Ebola may be retreating – but food shortage and hunger beckons

Sierra Leone Telegraph: 21 January 2015

school children in sierra leoneThe Food and Agriculture Organization of the United Nations (FAO) and the World Food Programme (WFP) are warning that Ebola may be retreating, but hundreds of thousands of people are now facing hunger in Guinea, Liberia and Sierra Leone.

According to a report published a month ago by WFP and FAO, the number of people facing food insecurity due to the Ebola epidemic in Guinea, Liberia, and Sierra Leone could top one million by March 2015.

Access to food must drastically be improved, and measures put in place to safeguard crop and livestock production in order to avert another disaster in those three countries, the report warns.

Border closures, quarantines, hunting bans and other restrictions are seriously hindering people’s access to food – threatening their livelihoods, disrupting food markets and processing chains, and exacerbating shortages stemming from crop losses in areas with the highest Ebola infection rates.

The loss of productivity and household income due to Ebola-related deaths and illness, as well as people staying away from work for fear of contagion, is compounding an economic slowdown in the three countries.

The situation comes at a time when more food needs to be imported by all three countries, but revenues derived from export commodities are affected.

In their report, the Rome-based FAO and WFP underscore how the outbreak of Ebola has caused a significant shock to the food and agriculture sectors in the affected countries.

While estimated crop losses appear relatively modest at national level, sharp disparities in production have emerged between areas with high infection rates and other regions in the three worst-hit countries.

In particular, labour shortages have marred farming operations such as planting and weeding while movement restrictions and fear of the disease have disrupted agricultural market chains.

“The outbreak has revealed the vulnerability of current food production systems and value chains in the worst Ebola-affected countries”, said FAO Assistant Director-General and Regional Representative for Africa, Bukar Tijani.

Africa progress panel1“FAO and partners need to act urgently to overcome the agriculture and market disruptions and their immediate impact on livelihoods, which could result in a food security crisis. With timely support, we can prevent the outbreak from having a severe and long-lasting impact on rural communities,” he added.

“The outbreak of Ebola in West Africa has been a wake-up call for the world”, said WFP Emergency Response Coordinator – Denise Brown, in Dakar. “The virus is having a terrible impact on the three worst-hit countries and will continue to affect many people’s access to food for the foreseeable future. While working with partners to make things better, we must be prepared for them to get worse,” she said.

Call for urgent action

FAO and WFP call for urgent action to re-establish the farming system in the three countries.

Measures should enable most severely affected people to access agricultural inputs, such as seeds and fertilizers, in time for the next planting season and adopt improved technology to address labour shortages.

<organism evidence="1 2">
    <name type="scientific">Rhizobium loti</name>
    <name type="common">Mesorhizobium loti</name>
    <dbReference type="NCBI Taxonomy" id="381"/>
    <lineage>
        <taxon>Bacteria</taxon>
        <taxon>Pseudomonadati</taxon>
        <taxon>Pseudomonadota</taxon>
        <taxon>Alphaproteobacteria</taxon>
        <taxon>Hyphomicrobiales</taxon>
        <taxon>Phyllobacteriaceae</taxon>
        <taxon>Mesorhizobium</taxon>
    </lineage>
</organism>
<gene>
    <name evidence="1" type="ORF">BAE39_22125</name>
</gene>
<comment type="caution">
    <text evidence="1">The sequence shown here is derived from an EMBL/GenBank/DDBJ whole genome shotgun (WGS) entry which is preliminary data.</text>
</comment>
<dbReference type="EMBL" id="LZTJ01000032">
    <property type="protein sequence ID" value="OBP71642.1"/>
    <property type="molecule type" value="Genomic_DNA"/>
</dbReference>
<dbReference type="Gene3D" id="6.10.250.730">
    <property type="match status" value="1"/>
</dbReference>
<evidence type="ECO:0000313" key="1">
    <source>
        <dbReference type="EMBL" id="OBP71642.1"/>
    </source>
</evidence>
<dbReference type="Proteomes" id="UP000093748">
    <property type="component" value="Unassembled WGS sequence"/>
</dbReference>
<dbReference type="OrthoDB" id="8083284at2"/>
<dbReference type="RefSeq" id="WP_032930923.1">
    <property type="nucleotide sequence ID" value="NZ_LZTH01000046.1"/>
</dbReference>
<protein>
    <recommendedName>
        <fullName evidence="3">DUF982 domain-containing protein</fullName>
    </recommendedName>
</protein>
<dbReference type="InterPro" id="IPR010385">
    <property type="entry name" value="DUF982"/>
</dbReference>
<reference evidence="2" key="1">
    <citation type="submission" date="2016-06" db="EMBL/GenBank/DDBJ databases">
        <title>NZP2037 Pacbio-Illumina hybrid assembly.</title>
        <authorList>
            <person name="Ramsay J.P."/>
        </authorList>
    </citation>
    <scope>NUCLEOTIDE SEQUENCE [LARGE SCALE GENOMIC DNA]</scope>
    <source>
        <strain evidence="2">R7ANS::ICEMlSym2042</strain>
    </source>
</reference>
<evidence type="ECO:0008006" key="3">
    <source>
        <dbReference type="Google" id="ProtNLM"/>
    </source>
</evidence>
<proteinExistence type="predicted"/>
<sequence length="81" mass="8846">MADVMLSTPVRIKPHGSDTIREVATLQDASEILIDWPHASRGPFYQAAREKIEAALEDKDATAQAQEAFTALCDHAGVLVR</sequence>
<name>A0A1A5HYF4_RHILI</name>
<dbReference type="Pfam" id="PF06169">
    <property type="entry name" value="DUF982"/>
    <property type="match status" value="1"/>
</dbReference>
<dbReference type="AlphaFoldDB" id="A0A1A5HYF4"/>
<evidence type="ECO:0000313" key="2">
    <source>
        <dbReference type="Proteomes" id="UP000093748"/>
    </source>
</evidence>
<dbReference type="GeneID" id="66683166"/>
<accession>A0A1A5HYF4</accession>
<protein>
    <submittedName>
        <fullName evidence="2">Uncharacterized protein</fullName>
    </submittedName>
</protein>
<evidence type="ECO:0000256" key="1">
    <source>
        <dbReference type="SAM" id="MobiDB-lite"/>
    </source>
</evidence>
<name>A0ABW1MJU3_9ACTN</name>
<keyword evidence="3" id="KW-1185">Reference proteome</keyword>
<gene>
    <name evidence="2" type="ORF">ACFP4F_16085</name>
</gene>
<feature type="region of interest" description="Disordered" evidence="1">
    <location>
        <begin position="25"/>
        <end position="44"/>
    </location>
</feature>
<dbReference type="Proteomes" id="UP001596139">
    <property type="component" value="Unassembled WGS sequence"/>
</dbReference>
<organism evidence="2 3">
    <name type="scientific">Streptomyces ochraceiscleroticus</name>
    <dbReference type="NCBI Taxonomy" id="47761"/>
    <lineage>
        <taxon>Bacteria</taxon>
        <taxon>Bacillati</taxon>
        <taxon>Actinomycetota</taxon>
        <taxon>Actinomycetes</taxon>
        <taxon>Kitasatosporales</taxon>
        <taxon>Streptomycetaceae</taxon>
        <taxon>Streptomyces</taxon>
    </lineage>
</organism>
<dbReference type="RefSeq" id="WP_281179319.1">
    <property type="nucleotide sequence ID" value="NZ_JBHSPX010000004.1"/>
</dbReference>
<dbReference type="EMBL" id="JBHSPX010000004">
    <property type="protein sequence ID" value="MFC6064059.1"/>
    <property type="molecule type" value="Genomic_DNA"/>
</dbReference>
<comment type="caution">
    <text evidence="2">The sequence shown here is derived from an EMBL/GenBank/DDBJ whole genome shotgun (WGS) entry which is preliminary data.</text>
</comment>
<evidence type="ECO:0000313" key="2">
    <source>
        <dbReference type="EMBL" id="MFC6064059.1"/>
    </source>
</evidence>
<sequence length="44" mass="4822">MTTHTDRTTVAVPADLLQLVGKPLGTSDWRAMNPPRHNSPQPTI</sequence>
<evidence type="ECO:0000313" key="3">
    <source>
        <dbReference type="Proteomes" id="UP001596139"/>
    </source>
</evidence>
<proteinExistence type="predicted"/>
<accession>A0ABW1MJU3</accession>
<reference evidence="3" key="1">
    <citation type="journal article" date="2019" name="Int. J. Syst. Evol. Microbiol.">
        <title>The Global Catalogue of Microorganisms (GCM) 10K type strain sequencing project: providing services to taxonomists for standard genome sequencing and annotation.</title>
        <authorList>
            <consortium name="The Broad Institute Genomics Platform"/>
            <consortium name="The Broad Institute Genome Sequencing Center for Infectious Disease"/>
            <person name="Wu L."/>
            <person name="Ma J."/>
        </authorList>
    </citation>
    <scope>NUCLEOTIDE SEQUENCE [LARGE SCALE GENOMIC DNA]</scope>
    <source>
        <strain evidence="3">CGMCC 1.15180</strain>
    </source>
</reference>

The report also recommend cash transfers or vouchers for affected people to buy food, as a way of overcoming their income loss and help stimulate markets.

These efforts should go hand in hand with ongoing actions aimed at stopping the spread of the disease such as awareness-raising and related training.

hunger2In Guinea 230, 000 people are estimated to be severely food insecure because of the impact of Ebola, and by March 2015, the number is expected to swell to more than 470, 000. Aggregate food crop production in Guinea for 2014 is expected to be about three-percent lower than in the previous year.

In Liberia 170, 000 people are estimated to be severely food insecure because of the impact of Ebola, and by March 2015, the number is expected to swell to almost 300, 000. The rapid growth in the spread of Ebola in Liberia coincided with the crop-growing and harvesting periods, and farm labour shortages have resulted in an estimated 8 percent decline in aggregate food crop production.

hunger1FAO-WFP estimated that by November 2014, 120, 000 people in Sierra Leone were severely food insecure, due to the impact of Ebola. By March 2015, this number is expected to climb to 280, 000.

Aggregate food production in Sierra Leone is estimated to be 5 percent lower than 2013. However, rice production is expected to dip by as much as 17 per cent in one of the country’s most infected areas, Kailahun, which is usually one of the country’s most productive agricultural areas.

FAO and WFP’s response to the crisis

FAO says it is providing assistance to 200, 000 people in Guinea, Liberia and Sierra Leone. Crucial activities include community campaigns to help stop the spread of the disease, strengthening savings and loan schemes, particularly those involving women; and provision of in-kind or financial support to vulnerable households to safeguard livelihoods and incomes.

WFP says it is focusing on meeting the basic food and nutrition needs of affected families and communities in the three worst-affected countries. So far, WFP has provided food assistance to more than two million people. WFP is also providing crucial transport and logistics support, particularly to medical partners, and is building Ebola treatments centres and storage hubs for humanitarian interventions.

The scope of the crisis remains large in 2015, and both UN agencies urgently require more funding to continue to assist the most vulnerable communities whose lives and livelihoods are threatened by the disease.

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